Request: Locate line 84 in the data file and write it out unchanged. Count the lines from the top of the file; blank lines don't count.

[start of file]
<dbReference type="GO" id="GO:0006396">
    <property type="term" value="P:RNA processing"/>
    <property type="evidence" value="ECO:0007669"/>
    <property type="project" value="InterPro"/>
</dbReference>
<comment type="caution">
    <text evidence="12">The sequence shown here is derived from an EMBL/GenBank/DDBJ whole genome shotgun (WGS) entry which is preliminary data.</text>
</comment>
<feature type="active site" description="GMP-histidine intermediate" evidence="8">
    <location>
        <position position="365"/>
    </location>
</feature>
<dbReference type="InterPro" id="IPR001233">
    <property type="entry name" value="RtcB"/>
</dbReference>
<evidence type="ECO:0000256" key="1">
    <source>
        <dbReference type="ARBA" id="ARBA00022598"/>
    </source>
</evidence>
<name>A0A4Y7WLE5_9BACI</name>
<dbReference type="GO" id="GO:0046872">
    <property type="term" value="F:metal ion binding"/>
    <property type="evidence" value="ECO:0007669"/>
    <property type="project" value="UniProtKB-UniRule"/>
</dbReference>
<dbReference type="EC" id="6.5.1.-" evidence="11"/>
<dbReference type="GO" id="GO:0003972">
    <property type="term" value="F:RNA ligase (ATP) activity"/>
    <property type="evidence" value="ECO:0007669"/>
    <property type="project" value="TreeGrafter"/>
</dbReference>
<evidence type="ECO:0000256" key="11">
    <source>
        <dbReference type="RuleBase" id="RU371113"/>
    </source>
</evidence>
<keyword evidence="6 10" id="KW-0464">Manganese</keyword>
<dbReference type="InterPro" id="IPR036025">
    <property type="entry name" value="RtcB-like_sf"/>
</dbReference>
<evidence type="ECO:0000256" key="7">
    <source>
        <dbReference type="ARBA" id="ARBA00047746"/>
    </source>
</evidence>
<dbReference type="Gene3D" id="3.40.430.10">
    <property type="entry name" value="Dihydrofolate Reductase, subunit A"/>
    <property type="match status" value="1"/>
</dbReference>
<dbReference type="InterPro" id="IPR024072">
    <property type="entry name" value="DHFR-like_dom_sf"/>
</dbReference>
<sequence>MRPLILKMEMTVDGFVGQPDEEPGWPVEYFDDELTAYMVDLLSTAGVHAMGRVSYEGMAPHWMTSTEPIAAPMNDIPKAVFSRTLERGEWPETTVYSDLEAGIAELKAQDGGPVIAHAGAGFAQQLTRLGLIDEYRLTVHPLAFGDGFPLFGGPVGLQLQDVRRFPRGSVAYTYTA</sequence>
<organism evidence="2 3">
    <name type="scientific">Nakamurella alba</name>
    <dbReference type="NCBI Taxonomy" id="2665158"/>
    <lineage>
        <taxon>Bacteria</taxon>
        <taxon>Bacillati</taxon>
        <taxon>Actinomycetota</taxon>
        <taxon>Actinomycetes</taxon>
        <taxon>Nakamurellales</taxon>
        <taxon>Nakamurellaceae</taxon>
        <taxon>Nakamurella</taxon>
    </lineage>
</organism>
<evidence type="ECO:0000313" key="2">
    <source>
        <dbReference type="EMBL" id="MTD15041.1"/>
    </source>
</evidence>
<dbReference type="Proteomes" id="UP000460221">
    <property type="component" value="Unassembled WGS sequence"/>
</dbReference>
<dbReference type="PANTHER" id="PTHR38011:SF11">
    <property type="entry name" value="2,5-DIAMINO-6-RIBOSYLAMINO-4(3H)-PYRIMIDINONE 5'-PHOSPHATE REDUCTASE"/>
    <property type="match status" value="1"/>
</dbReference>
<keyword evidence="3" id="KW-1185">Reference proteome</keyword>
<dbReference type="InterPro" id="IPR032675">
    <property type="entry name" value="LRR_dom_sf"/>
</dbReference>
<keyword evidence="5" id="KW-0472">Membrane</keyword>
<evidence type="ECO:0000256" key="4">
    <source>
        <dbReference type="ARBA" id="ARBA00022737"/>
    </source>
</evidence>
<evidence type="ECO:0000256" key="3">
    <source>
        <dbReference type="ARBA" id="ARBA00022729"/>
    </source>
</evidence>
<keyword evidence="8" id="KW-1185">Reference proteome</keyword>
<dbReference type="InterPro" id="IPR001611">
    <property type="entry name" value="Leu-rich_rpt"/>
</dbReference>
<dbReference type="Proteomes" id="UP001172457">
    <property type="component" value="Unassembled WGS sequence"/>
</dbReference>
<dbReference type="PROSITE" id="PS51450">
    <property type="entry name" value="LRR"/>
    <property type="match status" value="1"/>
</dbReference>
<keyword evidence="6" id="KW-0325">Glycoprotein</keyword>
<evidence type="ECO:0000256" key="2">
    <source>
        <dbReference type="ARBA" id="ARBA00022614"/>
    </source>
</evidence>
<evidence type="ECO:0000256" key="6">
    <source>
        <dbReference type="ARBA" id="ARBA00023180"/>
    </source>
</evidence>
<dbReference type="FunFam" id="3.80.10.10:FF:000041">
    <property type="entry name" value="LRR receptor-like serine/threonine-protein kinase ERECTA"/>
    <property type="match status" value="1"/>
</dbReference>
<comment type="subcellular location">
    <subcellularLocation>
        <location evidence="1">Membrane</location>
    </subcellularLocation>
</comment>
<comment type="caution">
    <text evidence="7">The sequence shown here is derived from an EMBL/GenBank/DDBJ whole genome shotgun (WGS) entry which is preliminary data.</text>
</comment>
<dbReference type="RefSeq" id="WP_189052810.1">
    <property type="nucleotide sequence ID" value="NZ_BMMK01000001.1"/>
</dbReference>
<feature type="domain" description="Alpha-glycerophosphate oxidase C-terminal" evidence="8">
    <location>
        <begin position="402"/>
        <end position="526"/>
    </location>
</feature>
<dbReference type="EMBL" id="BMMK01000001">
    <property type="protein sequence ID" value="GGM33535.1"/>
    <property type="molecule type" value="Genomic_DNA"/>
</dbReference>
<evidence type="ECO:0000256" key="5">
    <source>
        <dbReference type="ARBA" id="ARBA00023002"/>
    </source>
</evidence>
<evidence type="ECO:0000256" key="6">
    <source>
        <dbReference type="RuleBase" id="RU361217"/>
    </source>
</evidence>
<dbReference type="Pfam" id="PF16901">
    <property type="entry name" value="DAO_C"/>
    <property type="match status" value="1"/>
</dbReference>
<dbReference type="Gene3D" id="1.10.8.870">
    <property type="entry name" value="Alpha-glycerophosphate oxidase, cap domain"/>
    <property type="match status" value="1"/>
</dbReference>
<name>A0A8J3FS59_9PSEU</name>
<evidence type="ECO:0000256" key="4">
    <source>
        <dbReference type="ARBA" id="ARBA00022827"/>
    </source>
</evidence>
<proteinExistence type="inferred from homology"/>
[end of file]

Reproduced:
</dbReference>